|P. J. Laska Photo By Roger D. Hicks|
|Roger D. Hicks & P. J. Laska Photo By Candice Hicks|
"Reaching in with gloved hand, he rubbed
the name and date of a child that died beforethe age of one."
Then the poet allows the seasons to flow with their myriad gifts until we find him in #12 climbing out of the ravine toward home accompanied by a one-eyed tomcat whom he has named Marco Polo.
"The abbot admired the one-eyed wanderer
living his last season in retirement, and fed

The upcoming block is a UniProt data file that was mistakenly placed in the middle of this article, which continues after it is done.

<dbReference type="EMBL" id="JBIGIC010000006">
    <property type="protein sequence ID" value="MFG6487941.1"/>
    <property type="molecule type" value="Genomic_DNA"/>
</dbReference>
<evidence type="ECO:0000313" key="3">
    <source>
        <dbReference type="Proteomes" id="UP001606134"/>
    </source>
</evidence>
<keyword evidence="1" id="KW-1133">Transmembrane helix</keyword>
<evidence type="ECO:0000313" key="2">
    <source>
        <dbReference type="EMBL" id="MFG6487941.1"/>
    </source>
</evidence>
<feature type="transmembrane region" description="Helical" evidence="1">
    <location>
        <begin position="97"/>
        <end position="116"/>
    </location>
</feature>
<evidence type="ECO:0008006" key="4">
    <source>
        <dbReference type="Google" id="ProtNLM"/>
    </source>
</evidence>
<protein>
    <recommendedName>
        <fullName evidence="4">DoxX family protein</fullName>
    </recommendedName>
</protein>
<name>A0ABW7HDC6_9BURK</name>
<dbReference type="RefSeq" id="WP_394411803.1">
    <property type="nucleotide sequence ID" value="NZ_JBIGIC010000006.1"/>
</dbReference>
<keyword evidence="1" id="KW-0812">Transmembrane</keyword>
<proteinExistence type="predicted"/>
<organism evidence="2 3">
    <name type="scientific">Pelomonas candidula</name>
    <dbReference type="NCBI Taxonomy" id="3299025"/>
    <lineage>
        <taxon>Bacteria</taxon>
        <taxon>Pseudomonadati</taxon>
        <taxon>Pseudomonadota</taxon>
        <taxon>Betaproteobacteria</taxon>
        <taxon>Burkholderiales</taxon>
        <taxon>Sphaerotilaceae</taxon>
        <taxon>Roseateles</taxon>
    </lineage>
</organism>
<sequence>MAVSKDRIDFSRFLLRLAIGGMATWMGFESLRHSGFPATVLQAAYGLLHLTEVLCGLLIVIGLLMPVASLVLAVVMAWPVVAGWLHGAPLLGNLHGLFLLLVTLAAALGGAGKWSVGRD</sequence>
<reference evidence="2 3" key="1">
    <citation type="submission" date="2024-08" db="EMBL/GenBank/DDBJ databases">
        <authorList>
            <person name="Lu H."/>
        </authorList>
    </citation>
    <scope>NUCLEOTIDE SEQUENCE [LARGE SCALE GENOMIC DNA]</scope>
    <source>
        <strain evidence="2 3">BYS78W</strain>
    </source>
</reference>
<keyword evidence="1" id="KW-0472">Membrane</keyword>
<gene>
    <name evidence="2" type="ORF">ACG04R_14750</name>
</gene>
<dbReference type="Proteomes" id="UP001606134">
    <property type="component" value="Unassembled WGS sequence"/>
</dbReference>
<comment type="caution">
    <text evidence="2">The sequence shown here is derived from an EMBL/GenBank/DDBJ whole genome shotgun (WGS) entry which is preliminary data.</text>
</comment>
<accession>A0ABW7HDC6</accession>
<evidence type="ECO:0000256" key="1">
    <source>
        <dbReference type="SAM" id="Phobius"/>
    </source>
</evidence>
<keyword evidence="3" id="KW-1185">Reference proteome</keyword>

him from the bag he kept behind the door."
Poem #16 brings us to "the frozen wanderer stiff as a board" after a snowy night and
the abbot took him to the lot of the empty houseacross the stream, where he stumbled on the child's headstone. R.I.P for Marco.a certain fate, an oracle of bones.
If you don't find him on the hill,
look in the ravine. In timetheir skeletons may intertwine
and stay still while the land worksits changes..."